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Week 8: Search Problems and Propositional Logic

Apr 30, 2021

Hi ya’ll! Welcome back to my blog! Not much stuff happened this week in terms of the internship, but I did make some significant progress in my data science course.

Last week, I met with Mr. Swain to discuss my findings and see how they related to the data. For my next assignment, he needs to discuss with Professor Fagan about the available data he can give me, so I am still waiting for his update.

In the meantime, I was able to finish the machine learning course, which marks the completion of the entire data science in R program that I enrolled in. In the end, they even gave me a certificate 🙂

I have now started learning a brand new course called Introduction to Artificial Intelligence with Python. It consists of 7 lessons, each with a keyword that explains the concepts listed and their relation to AI. This week, I was able to complete the first two lessons, which were on Search and Knowledge. In the first lesson, I learned about how AI uses a variety of steps in order to achieve a goal and resolve a problem. Starting from an initial state, it undergoes various actions from one node to the next, until it passes a goal test and has the smallest path cost. This signifies that the goal state is achieved through the most optimal solution. Although the general idea is the same, there are different types of search methods, two of which can be represented by data structures of stack (depth-first search) and queue (breadth-first search). Depth-first Search (DFS) exhausts each one direction before trying another direction. After nodes are being added to the frontier, the mechanism that “manages” the nodes, the first node to remove and consider is the last one to be added. this results in a search algorithm that goes as deep as possible in the first direction while leaving all other directions for later. While this method can be fast if the algorithm lucks out and happens to choose the right path by chance, it is possible that the found solution is not optimal. At worst, it might take the longest time by exploring every possible path before finding the solution. Breadth-first Search (BFS), on the other hand, follows multiple directions at the same time, taking one step in each possible direction before taking the second step. This algorithm is guaranteed to find the optimal solution since it goes through all methods, but will almost always take longer to run. Both these two methods are uninformed search algorithms, which don’t utilize any knowledge about the problem that they didn’t acquire through exploration. Informed search algorithms consider additional knowledge to try to improve performance. For instance, Greedy Best-fit Search expands the node that is the closest to the goal, as determined by a heuristic function, which estimates how close to the goal the next node is. A development of the greedy best-fit algorithm is A* search, which considers not only the estimated cost from the current location to the goal, but also the cost that was accrued until the current location. By combining these values, the algorithm has a more accurate way of determining the cost of the solution and optimizing its choices. Keeping track of each value for each node, once it exceeds the estimated cost of some previous option, will ditch the current path and return to the previous option. Adversarial search is an algorithm used when facing an opponent who tries to achieve the opposite goal in, for say, a game of Tic tac toe. Within this type is a Minimax algorithm, which represents winning conditions as (-1) for one side and (+1) for the other side. Recursively, the algorithm simulates all possible games that can take place beginning at the current state and until a terminal state is reached. Each terminal state is valued as either -1, 0, or +1. After having these values, a maximizing player would choose the highest one and follow that optimal action.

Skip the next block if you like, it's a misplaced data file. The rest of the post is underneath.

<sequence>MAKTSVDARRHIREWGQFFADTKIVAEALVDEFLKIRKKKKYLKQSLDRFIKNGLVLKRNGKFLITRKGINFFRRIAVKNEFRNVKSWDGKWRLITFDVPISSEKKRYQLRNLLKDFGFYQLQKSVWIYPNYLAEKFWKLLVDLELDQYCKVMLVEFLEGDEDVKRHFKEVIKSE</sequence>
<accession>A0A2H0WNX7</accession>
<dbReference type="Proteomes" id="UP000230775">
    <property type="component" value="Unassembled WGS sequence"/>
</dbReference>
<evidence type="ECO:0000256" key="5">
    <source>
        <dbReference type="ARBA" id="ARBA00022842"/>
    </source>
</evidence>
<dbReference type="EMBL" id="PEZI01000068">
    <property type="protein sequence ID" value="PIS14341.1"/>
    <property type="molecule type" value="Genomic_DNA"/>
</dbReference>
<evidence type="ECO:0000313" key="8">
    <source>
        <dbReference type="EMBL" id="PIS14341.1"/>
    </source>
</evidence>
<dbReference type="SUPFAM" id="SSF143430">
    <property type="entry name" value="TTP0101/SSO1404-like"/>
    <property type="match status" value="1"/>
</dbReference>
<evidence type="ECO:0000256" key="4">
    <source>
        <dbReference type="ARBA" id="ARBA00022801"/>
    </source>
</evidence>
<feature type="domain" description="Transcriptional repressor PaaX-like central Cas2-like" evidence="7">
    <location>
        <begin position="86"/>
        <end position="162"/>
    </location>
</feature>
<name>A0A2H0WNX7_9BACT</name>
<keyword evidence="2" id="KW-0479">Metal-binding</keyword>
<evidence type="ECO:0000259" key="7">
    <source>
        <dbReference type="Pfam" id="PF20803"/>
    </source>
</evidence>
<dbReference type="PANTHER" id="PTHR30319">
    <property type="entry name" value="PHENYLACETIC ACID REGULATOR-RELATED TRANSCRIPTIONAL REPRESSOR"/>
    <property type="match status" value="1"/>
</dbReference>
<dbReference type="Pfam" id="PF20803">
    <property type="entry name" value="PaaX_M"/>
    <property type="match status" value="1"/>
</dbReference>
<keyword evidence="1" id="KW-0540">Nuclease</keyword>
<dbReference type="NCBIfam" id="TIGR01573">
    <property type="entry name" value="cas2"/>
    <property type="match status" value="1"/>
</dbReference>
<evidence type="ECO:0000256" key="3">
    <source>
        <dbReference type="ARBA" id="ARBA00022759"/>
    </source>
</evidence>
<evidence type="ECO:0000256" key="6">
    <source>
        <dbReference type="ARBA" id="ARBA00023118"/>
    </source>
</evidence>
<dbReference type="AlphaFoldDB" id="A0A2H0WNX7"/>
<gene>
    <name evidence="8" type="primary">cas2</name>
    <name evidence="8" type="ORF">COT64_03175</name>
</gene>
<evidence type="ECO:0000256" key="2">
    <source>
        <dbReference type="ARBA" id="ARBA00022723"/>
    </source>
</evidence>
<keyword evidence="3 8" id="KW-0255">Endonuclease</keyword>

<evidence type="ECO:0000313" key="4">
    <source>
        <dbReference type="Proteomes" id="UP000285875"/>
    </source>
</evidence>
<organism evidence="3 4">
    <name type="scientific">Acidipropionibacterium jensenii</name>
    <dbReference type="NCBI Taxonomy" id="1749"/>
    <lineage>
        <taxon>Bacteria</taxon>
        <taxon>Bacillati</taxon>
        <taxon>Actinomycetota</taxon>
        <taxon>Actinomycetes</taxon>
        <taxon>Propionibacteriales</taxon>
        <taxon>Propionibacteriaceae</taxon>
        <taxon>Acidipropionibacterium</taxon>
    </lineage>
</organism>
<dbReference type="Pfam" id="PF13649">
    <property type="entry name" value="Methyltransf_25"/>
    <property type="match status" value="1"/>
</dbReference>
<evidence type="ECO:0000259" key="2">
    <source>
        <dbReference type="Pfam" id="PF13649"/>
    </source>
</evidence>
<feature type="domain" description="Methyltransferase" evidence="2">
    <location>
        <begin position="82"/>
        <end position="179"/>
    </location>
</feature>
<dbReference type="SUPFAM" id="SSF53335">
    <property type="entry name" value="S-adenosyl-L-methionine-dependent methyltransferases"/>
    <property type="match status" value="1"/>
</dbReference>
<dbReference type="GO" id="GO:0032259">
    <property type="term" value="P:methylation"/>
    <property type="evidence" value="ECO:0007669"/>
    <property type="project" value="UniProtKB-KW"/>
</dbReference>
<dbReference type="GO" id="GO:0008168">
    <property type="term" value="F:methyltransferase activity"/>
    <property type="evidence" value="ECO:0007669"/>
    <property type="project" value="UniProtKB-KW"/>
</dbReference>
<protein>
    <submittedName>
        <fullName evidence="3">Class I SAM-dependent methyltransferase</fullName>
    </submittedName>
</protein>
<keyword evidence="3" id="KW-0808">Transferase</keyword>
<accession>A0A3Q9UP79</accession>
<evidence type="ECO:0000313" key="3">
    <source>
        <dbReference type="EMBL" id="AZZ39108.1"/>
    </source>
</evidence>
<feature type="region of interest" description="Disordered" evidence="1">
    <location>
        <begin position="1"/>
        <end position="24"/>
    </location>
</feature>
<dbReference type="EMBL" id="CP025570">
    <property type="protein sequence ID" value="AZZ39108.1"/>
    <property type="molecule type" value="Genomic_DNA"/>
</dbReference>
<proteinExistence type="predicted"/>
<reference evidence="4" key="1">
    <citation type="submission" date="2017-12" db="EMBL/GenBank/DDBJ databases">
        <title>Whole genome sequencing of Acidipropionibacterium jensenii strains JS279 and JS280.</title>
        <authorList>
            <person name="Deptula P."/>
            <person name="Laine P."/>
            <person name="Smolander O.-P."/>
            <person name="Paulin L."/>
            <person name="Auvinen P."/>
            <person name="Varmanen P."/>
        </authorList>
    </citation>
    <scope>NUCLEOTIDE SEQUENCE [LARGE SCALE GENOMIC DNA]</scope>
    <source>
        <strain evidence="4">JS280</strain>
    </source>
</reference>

The second lesson was mostly focused on propositional logic, which is based on propositions, statements about the world that can be either true or false. It uses propositional symbols and logical connectives such as not, and, or, implication, and biconditional. Through understanding inference rules like Modus Ponens, And Elimination, Double Negation Elimination, Implication Elimination, Biconditional Elimination, De Morgan’s Law, and the Distributive Property, people can use models, entailment, and a knowledge base to make inferences and come to a conclusion. There are a lot more specific terms but I won’t go into the nitty-gritty since this post is already too long ha.

For next week, I plan on starting my next assignment for the internship, continuing my independent research, and learning about uncertainty in AI. Thanks for tuning in!

3 Replies to “Week 8: Search Problems and Propositional Logic”

  1. Leo L. says:

    HI Dora congratulation on getting the certificate! I guess there are much connections between AI and data science, since they share much coding library and programming paradigms. Good luck on exploring AI!

  2. Jiaming Z. says:

    Hi Dora, can’t believe how much progress you got these past weeks. Python is definitely very useful in data science and AI, so good luck on that! You mentioned De Morgan’s Law, which reminds me the need to review for AP Compsci, lol.

  3. Peter L. says:

    That’s a really neat certificate! Congrats on achieving so much progress over the past week. Thanks for highlighting key words to make the reading experience very well. As someone who also has a project related to AI, I’m looking forward to how you will explore AI’s connection with data science!

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